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Solve the equation $\tan \theta = 2\sin \theta$.

What I did was rewrite it to the form $$\sin \theta = 2 \sin \theta \cos \theta$$ You'll get $$\sin \theta = \sin\ 2 \theta.$$

How am I supposed to solve this when I have $\sin$ on both sides? My main problem with these types of 'solve' equations are that I don't know which forms I should rewrite them too. Usually just to the form $\sin \theta = n$, but I wonder if having a $\sin$ on both sides can result in an answer too.

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  • $\begingroup$ Don't use the double angle formula. Start over and try something simpler. $\endgroup$ – dfeuer Nov 4 '13 at 22:59
  • $\begingroup$ Once you've done so, you can answer your own question below. $\endgroup$ – dfeuer Nov 4 '13 at 23:00
  • $\begingroup$ As a first step, try looking at the unit circle. You will get an idea of this problem by graphical analysis. $\endgroup$ – Olivier Nov 4 '13 at 23:00
  • $\begingroup$ Hint: $sin(\theta) - sin(2\theta)=sin(\theta)\cdot (1 - 2\cdot cos(\theta))$ $\endgroup$ – Chris K Nov 4 '13 at 23:01
  • $\begingroup$ The form you have came up with also doesn't look that bad. When is $\sin x = \sin y$? For example, one case is when $x = y+ 2\pi n$. $\endgroup$ – Lord Soth Nov 4 '13 at 23:01
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HINT:

$$\tan\theta = 2\sin\theta \iff \sin \theta = 2 \sin \theta \cos \theta \iff \sin\theta(1 - 2\cos\theta)=0$$

ADDED: I am rewriting this in a form where you can "read off" solutions. $$ab = 0\; \iff \;a = 0 \;\text{ or }\; b = 0$$ So in the case at hand, we have that $$\sin\theta(1 - 2\cos\theta)=0 $$ $$\iff\sin \theta = 0,\;\text{ or } \; 1 - 2\cos \theta = 0 $$ $$\iff \sin \theta = 0 \;\text{ or }\; \cos\theta = \frac 12$$

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  • $\begingroup$ Yeah, I came up with that one later, too. I just feel like a tit when I find a simpler method. It just adds one more question to my already question-filled life; how could I have solved it if I didn't try this better method? $\endgroup$ – Phaptitude Nov 4 '13 at 23:16
  • $\begingroup$ @Phaptitude, doing math is mostly a matter of practice. Occasionally you'll see someone else use a technique that you're able to remember well enough to apply yourself, but mostly people just muddle through. $\endgroup$ – dfeuer Nov 4 '13 at 23:19
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    $\begingroup$ @Phaptitude dfeuer is right: practicing with varied sorts of exercises develops experience; you learn short-cuts best when you first labor over a problem, then find a simpler method or alternative short-cut - it sticks with you. $\endgroup$ – Namaste Nov 4 '13 at 23:33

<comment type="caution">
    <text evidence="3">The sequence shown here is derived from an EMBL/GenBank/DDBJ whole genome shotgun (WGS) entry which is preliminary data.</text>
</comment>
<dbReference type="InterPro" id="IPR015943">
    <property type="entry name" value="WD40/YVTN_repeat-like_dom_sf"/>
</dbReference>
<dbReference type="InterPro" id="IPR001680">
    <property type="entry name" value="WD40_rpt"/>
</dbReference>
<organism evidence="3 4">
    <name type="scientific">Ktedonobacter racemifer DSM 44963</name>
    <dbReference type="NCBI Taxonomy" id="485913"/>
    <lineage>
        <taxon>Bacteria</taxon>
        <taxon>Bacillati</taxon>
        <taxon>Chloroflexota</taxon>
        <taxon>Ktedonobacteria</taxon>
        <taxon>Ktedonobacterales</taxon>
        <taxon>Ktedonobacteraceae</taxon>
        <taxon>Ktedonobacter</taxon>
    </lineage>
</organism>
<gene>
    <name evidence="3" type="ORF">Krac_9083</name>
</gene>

• $\begingroup$ @amWhy: Could use another UV! +1 $\endgroup$ – Amzoti Nov 6 '13 at 1:01
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Note that so long as $\theta$ is such that $\cos\theta\ne 0,$ we have $$\tan\theta=\frac{\sin\theta}{\cos\theta},$$ so your problem reduces to finding all $\theta$ such that $\cos\theta\ne 0$ and $$\frac{\sin\theta}{\cos\theta}=2\sin\theta.\tag{$\star$}$$ Note that we can rewrite $(\star)$ as $$\left(\frac1{\cos\theta}-2\right)\sin\theta=0.\tag{$\heartsuit$}$$ Can you take it from there?

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We have the equality $$\sin x - \sin y = 2\sin \frac{x - y}{2} \cos\frac{x + y}{2}.$$ Hence, $\sin x = \sin y$ if and only if either $\sin \frac{x-y}{2} = 0$ or $\cos \frac{x+y}{2} = 0$.

In particular, for the solutions of $\sin\theta = \sin(2\theta)$, substitute $x=\theta$, $y=2\theta$. We need $\sin(\theta/2) = 0$ or $\cos(3\theta/2) = 0$. Now, $$\sin(\theta/2) = 0 \iff \exists n\in\mathbb{Z},\,\theta/2 = \pi n \iff \exists n,\,\theta = 2\pi n,$$ and $$\cos(3\theta/2) = 0 \iff \exists n,\,3\theta/2 = \frac{\pi}{2}+\pi n \iff \exists n,\,\theta = \frac{\pi}{3}+\frac{2\pi n}{3}.$$ The solution set is thus

$$\left\{2\pi n:n\in\mathbb{Z}\right\}\cup\left\{\frac{\pi}{3}+\frac{2\pi n}{3}:n\in\mathbb{Z}\right\}.$$

Finally, we verify that $\frac{\pi}{2}+\mathbb{Z}\pi$ is not a subset of our solution set, hence the $\tan$ is well-defined.

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The equation you wish to solve can be rewritten $$\frac{\sin t}{\cos t}=2\sin\theta.$$

If $\cos t=0$, then it is meaningless, so we may have to watch out for such "false solutions" later.

If $\sin t=0$, then the equation certainly holds.

Suppose $\sin t\ne 0$.

Then we can divide through by that, getting $\frac 1 {\cos t}=2$, and rearranging find $\cos t=\frac12$ (so we had no need to worry about false solutions).

Thus the solutions are values of $t$ for which $\sin t=0$ or $\cos t=1/2$.

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When $\sin\alpha=\sin\beta$, you either have $$ \beta=\alpha+2k\pi \quad(k\in\mathbb{Z}) $$ or $$ \beta=\pi-\alpha+2k\pi \quad(k\in\mathbb{Z}). $$ In your case, this becomes $$ 2\theta=\theta+2k\pi \quad(k\in\mathbb{Z}) $$ that is, $\theta=2k\pi$, or $$ 2\theta=\pi-\theta+2k\pi \quad(k\in\mathbb{Z}) $$ that is $$ \theta=\frac{\pi}{3}+\frac{2}{3}k\pi \quad(k\in\mathbb{Z}) $$ For the original equation to be satisfied, we need to ensure that, given $k$, $$ \frac{\pi}{3}+\frac{2}{3}k\pi\ne\frac{\pi}{2}+h\pi $$ for any integer $h$. The equality would mean $2+4k=3+6h$, that is $6h-4k=1$, which has no solution. Therefore no $k$ has to be excluded.

In this particular case, rewriting the equation as $\sin\theta(1-2\cos\theta)=0$ is surely better. In other cases, such as $\sin\theta=\sin4\theta$, this may be handier.

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